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$29.5 million: Only to knock it down

Date: 21 November 2007

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Formerly from South Africa, the Krok family, who made their fortune from cosmetics and casinos, paid $29.5 million for "Tahiti", a Sydney harbourside mansion at Vaucluse.

News of the demolition comes as new figures reveal the minimum price for a spot on Sydney's quarterly top 10 property sales list has hit $10.5 million.

The Krok family's September purchase beat the previous record of $28.7 million, set in August with the sale of Routala, a waterfront residence in Wunulla Avenue, Point Piper.

Selling agent and McGrath estate agents chief executive John McGrath said the prestige property market would continue to boom and sales like Tahiti would soon seem "cheap".

Mr McGrath said he could not see any correction looming for the top end of the Sydney market.

Some of the properties being sold now would be worth "50 to 100 per cent more" in the next four to five years, he said. "I would say that that property [Tahiti], without any work done to it, will probably be worth $40 to $50 million in the next three years because there's only a handful of them.
 
"Put it this way, the owners are planning to build a brand new house. They are knocking it down. It just goes to show that an international buyer will pay $30 million for land value," he said.

The Krok brothers, Abe and Solly, had asked a high-profile eastern suburbs architect to inspect the property and set aside at least $1 million for renovations. It appears the family changed their minds and will instead knock it down.

On 2046 square metres, Tahiti is described by the agent as an "exotic Hawaiian-style residence". It was built in the 1960s by architect Douglas Snelling for the former Woolworths chairman, Sir Theo Kelly.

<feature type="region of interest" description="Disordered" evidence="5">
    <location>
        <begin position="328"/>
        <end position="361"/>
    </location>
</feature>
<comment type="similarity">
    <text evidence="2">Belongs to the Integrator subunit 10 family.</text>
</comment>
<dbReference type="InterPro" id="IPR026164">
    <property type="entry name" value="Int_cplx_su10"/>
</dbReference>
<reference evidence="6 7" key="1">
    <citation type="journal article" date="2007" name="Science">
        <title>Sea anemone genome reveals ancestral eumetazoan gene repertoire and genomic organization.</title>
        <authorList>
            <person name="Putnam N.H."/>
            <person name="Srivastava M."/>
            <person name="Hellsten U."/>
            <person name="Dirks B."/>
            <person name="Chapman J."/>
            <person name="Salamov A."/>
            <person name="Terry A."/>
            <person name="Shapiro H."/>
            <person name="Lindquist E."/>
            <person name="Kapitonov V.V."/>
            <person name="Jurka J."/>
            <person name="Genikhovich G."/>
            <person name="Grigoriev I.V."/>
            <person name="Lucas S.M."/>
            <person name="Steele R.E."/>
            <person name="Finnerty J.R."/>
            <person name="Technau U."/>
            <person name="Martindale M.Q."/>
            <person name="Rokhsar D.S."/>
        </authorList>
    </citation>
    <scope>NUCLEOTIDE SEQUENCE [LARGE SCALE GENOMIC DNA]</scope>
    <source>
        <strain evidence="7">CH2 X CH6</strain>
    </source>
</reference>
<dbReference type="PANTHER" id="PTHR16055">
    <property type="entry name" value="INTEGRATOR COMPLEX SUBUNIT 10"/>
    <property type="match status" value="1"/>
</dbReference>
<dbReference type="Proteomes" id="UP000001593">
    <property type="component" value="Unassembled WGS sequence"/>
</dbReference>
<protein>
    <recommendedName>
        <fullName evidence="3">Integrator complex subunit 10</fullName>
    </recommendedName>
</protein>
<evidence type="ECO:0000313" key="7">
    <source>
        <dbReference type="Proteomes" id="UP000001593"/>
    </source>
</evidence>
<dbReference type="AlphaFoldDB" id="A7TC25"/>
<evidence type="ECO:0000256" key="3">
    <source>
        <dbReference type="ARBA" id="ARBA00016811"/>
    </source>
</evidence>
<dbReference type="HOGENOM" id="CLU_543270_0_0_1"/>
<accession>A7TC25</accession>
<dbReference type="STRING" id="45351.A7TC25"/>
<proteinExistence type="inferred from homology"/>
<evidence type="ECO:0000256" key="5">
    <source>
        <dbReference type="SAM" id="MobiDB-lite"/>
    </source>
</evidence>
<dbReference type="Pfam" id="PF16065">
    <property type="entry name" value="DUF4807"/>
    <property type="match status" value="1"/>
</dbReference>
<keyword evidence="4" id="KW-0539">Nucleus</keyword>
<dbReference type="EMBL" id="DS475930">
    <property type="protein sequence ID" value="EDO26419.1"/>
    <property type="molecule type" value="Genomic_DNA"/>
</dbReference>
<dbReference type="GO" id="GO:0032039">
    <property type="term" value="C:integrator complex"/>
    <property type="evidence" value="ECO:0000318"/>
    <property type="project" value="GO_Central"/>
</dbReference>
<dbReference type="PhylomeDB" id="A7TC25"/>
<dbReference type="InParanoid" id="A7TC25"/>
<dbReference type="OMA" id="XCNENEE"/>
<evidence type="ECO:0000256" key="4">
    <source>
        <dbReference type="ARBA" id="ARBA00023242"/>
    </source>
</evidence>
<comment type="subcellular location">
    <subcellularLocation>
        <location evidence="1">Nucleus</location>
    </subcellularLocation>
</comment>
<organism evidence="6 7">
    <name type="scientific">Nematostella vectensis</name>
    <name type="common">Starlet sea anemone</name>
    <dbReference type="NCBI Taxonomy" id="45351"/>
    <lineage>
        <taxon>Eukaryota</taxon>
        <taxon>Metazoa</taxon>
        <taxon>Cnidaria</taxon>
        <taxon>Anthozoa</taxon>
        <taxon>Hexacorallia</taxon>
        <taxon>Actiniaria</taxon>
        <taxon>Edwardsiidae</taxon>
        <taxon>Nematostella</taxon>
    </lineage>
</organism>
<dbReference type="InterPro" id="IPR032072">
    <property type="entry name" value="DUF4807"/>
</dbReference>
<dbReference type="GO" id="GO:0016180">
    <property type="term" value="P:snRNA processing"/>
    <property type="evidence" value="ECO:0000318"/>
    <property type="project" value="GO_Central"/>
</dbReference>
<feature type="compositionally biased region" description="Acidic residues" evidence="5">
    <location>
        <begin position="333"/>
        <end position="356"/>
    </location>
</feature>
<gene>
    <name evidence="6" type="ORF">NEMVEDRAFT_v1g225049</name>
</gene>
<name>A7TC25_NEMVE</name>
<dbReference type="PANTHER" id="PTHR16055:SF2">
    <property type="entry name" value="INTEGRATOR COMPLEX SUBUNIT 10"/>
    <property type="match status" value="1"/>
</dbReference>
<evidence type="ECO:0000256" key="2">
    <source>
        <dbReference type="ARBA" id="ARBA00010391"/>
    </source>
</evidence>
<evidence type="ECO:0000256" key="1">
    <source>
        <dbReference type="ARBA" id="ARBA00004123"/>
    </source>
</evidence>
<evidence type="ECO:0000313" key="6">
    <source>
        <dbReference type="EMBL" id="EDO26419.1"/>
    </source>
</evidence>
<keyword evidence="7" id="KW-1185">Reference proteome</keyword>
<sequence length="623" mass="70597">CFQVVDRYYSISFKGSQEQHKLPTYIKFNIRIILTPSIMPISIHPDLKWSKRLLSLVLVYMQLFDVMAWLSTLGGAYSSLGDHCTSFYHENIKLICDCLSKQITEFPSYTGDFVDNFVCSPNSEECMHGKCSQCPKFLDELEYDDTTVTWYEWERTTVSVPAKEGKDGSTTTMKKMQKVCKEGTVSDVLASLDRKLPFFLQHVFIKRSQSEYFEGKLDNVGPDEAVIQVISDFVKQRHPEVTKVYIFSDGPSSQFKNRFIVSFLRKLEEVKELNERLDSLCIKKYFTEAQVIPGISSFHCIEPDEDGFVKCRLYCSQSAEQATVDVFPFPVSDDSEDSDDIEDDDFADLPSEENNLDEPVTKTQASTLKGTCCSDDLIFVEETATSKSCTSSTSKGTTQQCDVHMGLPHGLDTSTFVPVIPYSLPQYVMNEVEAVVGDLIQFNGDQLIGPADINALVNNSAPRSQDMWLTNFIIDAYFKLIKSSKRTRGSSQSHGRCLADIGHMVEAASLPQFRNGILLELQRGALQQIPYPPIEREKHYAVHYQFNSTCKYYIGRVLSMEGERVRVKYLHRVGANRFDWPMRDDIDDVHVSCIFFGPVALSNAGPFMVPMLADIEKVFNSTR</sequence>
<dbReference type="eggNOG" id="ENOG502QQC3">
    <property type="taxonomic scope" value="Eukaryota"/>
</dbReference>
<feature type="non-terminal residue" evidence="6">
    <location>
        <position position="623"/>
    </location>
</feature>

The property had an extensive eight-month redecoration in the mid-1990s, headed by interior designer Maggi Eckhardt. A giant hibiscus motif in the pool was retained.

The top 10 sales survey by valuers Dyson Austen, to be officially released by the NSW Real Estate Institute on Thursday, includes retail giant Jim Fleming's $15 million Palm Beach property and the $18.5 million Darling Point record paid for nightclub entrepreneur Barry Wain's property.
 
"The key to this is first you've got the $28.5 million sale and within minutes it's been eclipsed," Dyson Austen director Simon Felich said.

"These sales have set a new benchmark and pricing will move up from there.
 
"As long as resources are booming, the stock market is moving and the financial sector is doing well, the hunger seen from this type of buyer will continue."

The September quarter also produced a record number of million-dollar plus sales.

In the CBD and eastern suburbs 705 properties sold for $1 million plus. During the corresponding period in 2006, 533 properties sold for $1 million or more.

Australian Property Monitors housing expert Michael McNamara said the number of million-dollar plus sales had increased in the inner west and North Shore.

There are 74 suburbs in Sydney, including Randwick, North Sydney and Strathfield, with a median house price of $1 million or more - nine more than the same period last year.

"The top of the market is doing exceptionally well and that mirrors what's happening in Melbourne and Brisbane," Mr McNamara said.
 
"Really strong markets are not usually fleeting.

"Vendors will get more than they expect for their sale and they will use that extra cash to fuel stronger purchase prices."

Link: http://www.domain.com.au/Public/Article.aspx?id=1195321839738&index=NationalIndex&headline=$29.5%20million:%20Only%20to%20knock%20it%20down

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